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Publication Title

Washington University Law Quarterly

Abstract

While largely accepting the points that Professor Spitko and I make, Professor Ron Krotoszynski suggests that we present an incomplete picture. He acknowledges the benefits we attribute to privatizing law through arbitration, but contends that we undervalue the costs of doing so. In particular, he expresses “grave doubts about the wisdom of balkanizing the adjudication of basic legal rights in private courts defined by a common membership in a particular cultural group.” Krotoszynski favors assimilation over separation, and worries that privatizing law through arbitration will impede assimilation. Relatedly, he worries that privatizing law through arbitration “would tend to exacerbate, rather than reduce, the legitimacy problems that the federal and state courts currently face.” As more of a group’s disputes go to arbitration, courts become less skilled at handling that group’s disputes and less sensitive to that group, which in turn further lowers the court system’s reputation with that group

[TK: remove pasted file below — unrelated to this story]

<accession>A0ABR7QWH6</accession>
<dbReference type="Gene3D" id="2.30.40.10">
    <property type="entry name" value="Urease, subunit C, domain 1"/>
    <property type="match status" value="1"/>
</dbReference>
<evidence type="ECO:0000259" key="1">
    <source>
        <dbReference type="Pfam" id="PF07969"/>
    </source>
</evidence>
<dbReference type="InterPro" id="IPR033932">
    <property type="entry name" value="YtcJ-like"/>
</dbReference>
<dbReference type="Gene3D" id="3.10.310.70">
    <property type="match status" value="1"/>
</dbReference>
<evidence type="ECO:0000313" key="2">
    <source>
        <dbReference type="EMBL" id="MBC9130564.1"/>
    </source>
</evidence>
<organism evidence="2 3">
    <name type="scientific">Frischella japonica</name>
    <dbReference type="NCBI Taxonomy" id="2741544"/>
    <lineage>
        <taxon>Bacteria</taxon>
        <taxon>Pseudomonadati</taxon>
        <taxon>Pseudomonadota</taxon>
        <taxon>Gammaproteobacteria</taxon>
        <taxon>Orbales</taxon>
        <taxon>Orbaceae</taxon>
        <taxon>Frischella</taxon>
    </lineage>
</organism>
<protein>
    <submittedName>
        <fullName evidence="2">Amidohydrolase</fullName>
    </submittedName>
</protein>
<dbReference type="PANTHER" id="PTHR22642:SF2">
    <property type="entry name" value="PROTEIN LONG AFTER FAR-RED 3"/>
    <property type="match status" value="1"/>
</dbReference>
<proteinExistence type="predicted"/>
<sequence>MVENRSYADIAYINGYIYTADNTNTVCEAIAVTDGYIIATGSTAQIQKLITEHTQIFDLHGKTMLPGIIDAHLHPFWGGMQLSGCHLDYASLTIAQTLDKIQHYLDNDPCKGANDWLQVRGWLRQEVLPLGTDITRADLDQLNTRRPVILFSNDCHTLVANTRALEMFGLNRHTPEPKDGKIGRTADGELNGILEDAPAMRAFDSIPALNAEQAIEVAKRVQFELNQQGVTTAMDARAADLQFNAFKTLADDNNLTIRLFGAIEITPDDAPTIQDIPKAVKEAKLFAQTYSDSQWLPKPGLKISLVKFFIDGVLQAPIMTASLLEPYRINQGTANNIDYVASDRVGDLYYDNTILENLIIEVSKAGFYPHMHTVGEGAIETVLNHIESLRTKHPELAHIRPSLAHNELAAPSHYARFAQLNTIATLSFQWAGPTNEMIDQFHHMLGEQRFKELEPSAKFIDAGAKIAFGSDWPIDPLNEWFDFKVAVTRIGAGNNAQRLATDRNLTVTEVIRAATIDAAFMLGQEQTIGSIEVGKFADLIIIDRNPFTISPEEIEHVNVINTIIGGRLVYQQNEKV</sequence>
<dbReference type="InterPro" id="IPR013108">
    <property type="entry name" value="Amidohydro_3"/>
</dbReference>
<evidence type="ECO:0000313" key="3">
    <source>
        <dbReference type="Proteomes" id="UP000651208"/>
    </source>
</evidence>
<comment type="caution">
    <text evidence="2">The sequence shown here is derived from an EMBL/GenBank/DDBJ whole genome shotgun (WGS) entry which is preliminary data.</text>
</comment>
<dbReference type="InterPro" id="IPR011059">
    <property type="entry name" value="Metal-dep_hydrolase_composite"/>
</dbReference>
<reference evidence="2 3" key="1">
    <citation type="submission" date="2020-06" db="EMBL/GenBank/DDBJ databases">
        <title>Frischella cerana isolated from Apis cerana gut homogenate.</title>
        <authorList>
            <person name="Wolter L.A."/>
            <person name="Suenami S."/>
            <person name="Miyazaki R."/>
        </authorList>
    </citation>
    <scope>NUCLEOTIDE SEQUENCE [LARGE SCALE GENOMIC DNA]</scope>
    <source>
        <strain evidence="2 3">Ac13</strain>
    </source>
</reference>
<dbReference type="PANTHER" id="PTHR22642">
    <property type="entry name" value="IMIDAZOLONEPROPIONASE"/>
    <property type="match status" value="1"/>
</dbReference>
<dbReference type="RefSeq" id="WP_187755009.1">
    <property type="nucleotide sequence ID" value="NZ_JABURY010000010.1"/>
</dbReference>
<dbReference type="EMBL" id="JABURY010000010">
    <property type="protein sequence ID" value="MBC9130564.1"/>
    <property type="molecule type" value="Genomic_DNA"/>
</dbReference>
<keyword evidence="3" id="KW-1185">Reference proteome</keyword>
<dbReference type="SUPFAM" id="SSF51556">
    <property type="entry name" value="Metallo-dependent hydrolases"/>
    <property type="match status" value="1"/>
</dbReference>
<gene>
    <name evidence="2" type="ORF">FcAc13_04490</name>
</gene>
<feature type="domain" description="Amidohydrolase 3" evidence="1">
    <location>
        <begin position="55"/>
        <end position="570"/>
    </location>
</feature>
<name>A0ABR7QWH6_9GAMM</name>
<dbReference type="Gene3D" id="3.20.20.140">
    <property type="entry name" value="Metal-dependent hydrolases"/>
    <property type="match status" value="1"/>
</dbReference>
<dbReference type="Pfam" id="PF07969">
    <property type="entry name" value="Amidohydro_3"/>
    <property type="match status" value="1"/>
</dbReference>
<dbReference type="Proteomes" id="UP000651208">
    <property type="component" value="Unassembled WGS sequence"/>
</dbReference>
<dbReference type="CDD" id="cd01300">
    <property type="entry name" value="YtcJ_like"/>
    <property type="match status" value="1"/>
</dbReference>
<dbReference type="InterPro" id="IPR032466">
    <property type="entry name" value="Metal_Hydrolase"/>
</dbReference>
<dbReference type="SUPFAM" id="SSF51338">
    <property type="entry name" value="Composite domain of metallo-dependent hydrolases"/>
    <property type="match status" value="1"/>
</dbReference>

. I will reply to these concerns in this brief article. Before doing so, however, I note that Professor Krotoszynski’s discussion of arbitration is merely a small part of a broader project, an article entitled The New Legal Process: Games People Play and the Quest for Legitimate Judicial Decision Making. That article counsels legal scholars to quit debating what constitutes substantive justice and to start focusing on procedural justice. Because devotees of Critical Legal Studies and Law & Economics, for instance, will never agree on the conclusions judges should reach, Crits and economists should put aside those substantive differences and join together to pursue “a project dedicated to defining how judges should go about their task.” In other words, Krotoszynski’s article calls for nothing less than a reversal of the direction legal scholarship has taken for at least a generation. Krotoszynski’s article is ambitious. It is also erudite and witty. It deserves to be read in its entirety and deserves thoughtful consideration by those who can address its vast reach. At this time, however, I am prepared to address only its concerns about privatizing law through arbitration.

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